Inspire & Engage
Inspire & Engage
Human life is inextricably linked to the Plant Kingdom – through what we eat, what we wear, and where we live – and we are driven to celebrate and elevate our connection to plants through education, outreach, and public engagement. Explore below to see some of our activities aimed at inspiring and engaging people with the world of plants.
We are proud to support the Chesapeake Foodshed Network’s COEP Action Team – dedicated to growing marginalized communities and building community ownership and resilience as it relates to our regional food system.
Cultivating History: Food, Crops, and Art is a portable loan exhibit tailored to the Virginia Standards of Learning that reveals the untold stories of everyday crops and how the process of sharing, conserving, and documenting plants has continued to shape our human understanding of the natural world.
One way to promote public dialogue is to support cutting edge journalism around threats to the prosperity of the natural world. We have extended this support to Yale Environment 360, an online magazine offering opinion, analysis, reporting, and debate on global environmental issues.
OSGF seeks to increase recognition of underrepresented voices through our work in the garden and in the volumes in the library. Our first two Google Arts & Culture exhibits celebrate the role women played in the development of botanical art and science. Although critical in the development of modern botany and in providing a rich history of botanical art, the work of these women has often been overlooked.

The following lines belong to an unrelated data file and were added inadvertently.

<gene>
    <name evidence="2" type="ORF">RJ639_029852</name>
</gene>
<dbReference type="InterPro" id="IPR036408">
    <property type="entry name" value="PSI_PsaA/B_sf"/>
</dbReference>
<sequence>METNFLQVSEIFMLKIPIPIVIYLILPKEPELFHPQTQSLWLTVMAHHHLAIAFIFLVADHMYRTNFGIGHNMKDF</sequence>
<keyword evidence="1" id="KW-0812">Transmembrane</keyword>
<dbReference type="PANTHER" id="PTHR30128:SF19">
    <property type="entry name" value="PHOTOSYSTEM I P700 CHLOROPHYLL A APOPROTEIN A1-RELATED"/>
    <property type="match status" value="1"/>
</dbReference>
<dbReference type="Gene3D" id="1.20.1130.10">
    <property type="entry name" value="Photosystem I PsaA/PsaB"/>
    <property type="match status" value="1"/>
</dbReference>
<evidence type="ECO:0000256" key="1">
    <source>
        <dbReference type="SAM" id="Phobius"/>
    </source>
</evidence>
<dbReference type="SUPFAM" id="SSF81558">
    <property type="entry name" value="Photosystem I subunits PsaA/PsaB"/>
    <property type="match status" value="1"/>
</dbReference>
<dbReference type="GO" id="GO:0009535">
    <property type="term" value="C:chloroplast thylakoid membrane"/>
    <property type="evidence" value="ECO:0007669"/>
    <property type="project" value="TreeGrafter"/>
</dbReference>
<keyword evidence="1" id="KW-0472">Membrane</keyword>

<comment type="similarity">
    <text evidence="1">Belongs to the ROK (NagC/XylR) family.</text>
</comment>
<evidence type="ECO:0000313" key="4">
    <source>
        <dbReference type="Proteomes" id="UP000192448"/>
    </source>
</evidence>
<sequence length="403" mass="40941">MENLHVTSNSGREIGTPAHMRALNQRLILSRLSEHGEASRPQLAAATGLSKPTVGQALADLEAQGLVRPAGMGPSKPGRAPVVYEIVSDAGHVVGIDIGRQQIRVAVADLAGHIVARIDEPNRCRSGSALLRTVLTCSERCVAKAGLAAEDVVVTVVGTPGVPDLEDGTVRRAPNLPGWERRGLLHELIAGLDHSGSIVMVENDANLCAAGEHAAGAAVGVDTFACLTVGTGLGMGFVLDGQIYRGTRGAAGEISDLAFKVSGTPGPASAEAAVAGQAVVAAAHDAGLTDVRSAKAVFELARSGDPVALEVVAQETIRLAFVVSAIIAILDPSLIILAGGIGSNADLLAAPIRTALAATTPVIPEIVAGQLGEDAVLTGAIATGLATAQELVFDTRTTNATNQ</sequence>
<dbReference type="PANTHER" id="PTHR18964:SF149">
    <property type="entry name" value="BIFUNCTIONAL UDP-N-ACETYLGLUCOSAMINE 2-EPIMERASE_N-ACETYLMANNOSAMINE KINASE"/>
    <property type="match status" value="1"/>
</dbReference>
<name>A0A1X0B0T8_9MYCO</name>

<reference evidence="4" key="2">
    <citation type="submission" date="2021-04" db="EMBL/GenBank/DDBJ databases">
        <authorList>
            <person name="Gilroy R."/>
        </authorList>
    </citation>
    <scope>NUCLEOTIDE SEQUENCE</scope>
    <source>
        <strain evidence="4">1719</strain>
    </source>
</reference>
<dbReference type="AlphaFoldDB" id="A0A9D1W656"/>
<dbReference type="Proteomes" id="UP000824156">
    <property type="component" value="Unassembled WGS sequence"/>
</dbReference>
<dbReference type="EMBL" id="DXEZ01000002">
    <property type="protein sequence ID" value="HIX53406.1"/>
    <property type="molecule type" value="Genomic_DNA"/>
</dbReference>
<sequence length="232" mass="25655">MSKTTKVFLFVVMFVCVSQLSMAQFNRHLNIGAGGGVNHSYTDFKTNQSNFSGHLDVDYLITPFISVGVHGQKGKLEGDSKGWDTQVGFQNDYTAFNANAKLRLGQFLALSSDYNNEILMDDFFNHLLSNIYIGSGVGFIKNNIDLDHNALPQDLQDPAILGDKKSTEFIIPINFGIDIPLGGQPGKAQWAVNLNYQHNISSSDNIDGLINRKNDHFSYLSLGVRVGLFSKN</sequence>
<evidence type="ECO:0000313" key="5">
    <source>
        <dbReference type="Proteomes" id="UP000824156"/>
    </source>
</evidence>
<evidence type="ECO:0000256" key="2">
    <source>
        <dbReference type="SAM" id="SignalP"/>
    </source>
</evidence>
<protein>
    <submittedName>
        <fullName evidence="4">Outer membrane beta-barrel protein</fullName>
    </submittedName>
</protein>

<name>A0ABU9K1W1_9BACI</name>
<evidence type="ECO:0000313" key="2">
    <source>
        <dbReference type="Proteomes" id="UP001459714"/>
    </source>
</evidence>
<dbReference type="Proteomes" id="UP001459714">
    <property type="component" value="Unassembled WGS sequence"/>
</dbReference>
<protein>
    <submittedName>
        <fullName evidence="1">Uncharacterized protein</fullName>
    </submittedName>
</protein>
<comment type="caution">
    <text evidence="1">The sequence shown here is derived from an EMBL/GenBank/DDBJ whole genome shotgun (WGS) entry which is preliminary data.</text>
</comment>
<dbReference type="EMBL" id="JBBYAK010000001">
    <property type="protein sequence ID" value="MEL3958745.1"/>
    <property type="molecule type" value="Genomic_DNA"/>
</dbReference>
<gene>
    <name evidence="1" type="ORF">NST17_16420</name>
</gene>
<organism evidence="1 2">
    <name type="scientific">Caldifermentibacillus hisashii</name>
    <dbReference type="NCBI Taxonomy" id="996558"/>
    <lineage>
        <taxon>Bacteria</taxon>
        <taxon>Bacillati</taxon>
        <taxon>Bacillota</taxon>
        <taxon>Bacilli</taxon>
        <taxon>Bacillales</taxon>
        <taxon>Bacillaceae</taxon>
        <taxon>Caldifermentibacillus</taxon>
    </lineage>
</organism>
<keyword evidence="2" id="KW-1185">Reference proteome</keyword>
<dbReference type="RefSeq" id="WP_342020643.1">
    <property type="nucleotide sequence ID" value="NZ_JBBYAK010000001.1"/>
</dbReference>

Joining over 110 institutions around the world, we participated in a project from Google Arts & Culture about inventions and discoveries that have changed history, called Once Upon a Try. As our contribution, we curated two digital exhibits on our GA&C page about the discovery of medicinal plants and the people and plants shaping modern medicine.
We are excited to support an OSGF early career postdoctoral fellow, Josepha Richard, in her research on John Bradby Blake, whose archive is held at the Oak Spring Garden Library and represents a previously unknown, but increasingly significant cross-cultural collaboration at the beginnings of modern botanical science.